Cigarette Smoking Among Adults—United States, 2000
July 26, 2002 / Vol. 51 / No. 29
- In 2000, approximately 23.3% of adults were current smokers; this was a decline from 25% in 1993.
- Preliminary data for 2001 indicate a continuing decline in current smoking among adults to 22.8%.
- During 1993–2000, substantial reductions in current smoking prevalence were reported for all age groups, except those aged 18–24 years.
- According to the 2000 National Health Interview Survey, 70% of adult smokers in the United States wanted to quit smoking.
- In 2000, 41% of adult smokers in the United States stopped smoking for at least one day because they were trying to quit.
- The percentage of ever smokers who had quit was highest for whites at 51% and lowest for non–Hispanic blacks at 37.3%.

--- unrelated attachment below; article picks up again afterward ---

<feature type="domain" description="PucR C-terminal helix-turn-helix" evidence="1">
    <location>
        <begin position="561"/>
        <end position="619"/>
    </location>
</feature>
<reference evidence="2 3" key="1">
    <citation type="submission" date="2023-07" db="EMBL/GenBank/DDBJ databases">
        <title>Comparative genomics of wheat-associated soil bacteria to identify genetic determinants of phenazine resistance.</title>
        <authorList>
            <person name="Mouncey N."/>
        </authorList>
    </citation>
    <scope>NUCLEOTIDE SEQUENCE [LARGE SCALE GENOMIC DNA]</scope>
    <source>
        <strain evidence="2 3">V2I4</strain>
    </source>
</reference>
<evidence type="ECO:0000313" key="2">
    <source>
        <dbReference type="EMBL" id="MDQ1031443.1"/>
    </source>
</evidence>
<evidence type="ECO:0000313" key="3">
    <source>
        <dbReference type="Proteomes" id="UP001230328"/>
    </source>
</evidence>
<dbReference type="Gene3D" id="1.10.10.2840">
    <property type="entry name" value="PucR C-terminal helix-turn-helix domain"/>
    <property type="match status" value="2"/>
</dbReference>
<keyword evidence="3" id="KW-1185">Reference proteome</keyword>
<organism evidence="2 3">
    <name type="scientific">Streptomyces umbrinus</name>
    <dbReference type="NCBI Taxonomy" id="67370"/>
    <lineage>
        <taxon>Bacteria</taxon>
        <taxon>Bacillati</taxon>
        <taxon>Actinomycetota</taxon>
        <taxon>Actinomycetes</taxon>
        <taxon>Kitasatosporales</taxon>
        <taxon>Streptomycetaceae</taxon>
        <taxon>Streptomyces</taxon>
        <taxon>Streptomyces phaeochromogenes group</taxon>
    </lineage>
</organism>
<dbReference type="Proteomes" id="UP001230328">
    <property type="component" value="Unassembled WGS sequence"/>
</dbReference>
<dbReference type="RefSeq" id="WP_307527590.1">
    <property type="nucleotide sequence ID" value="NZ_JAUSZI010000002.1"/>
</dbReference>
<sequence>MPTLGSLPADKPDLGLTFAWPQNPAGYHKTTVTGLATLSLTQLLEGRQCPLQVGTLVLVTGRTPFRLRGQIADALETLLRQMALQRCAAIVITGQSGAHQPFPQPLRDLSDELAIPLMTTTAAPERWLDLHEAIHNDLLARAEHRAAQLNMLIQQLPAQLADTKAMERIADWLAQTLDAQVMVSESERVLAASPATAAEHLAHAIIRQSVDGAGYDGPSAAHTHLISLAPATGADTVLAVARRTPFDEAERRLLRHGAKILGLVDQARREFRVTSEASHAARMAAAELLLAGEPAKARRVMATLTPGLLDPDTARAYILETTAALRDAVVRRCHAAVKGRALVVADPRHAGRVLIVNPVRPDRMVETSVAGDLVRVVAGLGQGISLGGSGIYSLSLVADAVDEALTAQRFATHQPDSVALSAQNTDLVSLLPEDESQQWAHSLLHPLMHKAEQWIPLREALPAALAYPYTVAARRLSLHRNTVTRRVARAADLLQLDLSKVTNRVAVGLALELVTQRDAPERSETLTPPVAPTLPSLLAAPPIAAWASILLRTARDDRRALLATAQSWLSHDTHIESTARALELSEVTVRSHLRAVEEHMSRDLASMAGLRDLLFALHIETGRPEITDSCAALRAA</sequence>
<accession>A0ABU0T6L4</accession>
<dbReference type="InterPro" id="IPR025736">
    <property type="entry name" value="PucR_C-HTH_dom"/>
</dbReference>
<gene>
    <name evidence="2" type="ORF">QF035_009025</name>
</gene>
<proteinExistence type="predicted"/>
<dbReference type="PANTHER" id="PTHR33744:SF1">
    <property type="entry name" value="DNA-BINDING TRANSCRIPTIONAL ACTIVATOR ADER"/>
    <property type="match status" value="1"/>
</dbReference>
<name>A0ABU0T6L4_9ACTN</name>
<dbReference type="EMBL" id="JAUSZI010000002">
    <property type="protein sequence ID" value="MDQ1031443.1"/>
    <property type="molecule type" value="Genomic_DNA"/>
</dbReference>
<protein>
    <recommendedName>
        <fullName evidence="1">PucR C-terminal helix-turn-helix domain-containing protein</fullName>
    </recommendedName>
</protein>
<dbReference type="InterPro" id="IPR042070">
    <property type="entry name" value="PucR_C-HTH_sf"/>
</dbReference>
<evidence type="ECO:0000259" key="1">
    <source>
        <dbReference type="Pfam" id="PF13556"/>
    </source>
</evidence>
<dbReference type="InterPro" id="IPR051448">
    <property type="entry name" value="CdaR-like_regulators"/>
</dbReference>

- The percentage of those who had ever smoked and who had quit ranged from 33.6% for those with a GED to 74.4% for those with a graduate degree.
- Nearly half of the ever smokers above the poverty line had quit. Barely a third of ever smokers below the poverty line had similar success in quitting.
- Only 4.7% of those who had quit smoking in past year were able to maintain abstinence from smoking for 3–12 months.
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